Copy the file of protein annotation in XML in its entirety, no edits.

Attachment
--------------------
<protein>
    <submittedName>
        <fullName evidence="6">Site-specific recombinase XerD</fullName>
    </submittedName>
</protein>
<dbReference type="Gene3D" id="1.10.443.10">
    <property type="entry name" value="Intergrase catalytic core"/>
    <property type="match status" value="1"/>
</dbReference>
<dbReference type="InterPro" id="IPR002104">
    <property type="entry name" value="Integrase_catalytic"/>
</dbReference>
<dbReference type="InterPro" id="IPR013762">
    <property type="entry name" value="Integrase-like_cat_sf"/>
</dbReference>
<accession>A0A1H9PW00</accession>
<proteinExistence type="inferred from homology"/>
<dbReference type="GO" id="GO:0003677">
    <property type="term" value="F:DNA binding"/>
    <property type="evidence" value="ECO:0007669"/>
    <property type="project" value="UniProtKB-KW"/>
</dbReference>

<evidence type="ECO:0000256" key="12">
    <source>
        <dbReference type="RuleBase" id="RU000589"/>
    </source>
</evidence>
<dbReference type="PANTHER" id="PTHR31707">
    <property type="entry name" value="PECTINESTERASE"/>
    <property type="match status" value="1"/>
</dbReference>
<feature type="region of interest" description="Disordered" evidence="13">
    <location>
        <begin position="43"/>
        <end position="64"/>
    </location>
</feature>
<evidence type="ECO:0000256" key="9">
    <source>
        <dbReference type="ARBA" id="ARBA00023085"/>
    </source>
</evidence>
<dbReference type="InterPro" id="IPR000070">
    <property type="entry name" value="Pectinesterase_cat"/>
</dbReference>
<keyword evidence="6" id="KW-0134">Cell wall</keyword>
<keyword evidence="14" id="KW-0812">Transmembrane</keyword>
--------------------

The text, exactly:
<protein>
    <submittedName>
        <fullName evidence="6">Site-specific recombinase XerD</fullName>
    </submittedName>
</protein>
<dbReference type="Gene3D" id="1.10.443.10">
    <property type="entry name" value="Intergrase catalytic core"/>
    <property type="match status" value="1"/>
</dbReference>
<dbReference type="InterPro" id="IPR002104">
    <property type="entry name" value="Integrase_catalytic"/>
</dbReference>
<dbReference type="InterPro" id="IPR013762">
    <property type="entry name" value="Integrase-like_cat_sf"/>
</dbReference>
<accession>A0A1H9PW00</accession>
<proteinExistence type="inferred from homology"/>
<dbReference type="GO" id="GO:0003677">
    <property type="term" value="F:DNA binding"/>
    <property type="evidence" value="ECO:0007669"/>
    <property type="project" value="UniProtKB-KW"/>
</dbReference>

<evidence type="ECO:0000256" key="12">
    <source>
        <dbReference type="RuleBase" id="RU000589"/>
    </source>
</evidence>
<dbReference type="PANTHER" id="PTHR31707">
    <property type="entry name" value="PECTINESTERASE"/>
    <property type="match status" value="1"/>
</dbReference>
<feature type="region of interest" description="Disordered" evidence="13">
    <location>
        <begin position="43"/>
        <end position="64"/>
    </location>
</feature>
<evidence type="ECO:0000256" key="9">
    <source>
        <dbReference type="ARBA" id="ARBA00023085"/>
    </source>
</evidence>
<dbReference type="InterPro" id="IPR000070">
    <property type="entry name" value="Pectinesterase_cat"/>
</dbReference>
<keyword evidence="6" id="KW-0134">Cell wall</keyword>
<keyword evidence="14" id="KW-0812">Transmembrane</keyword>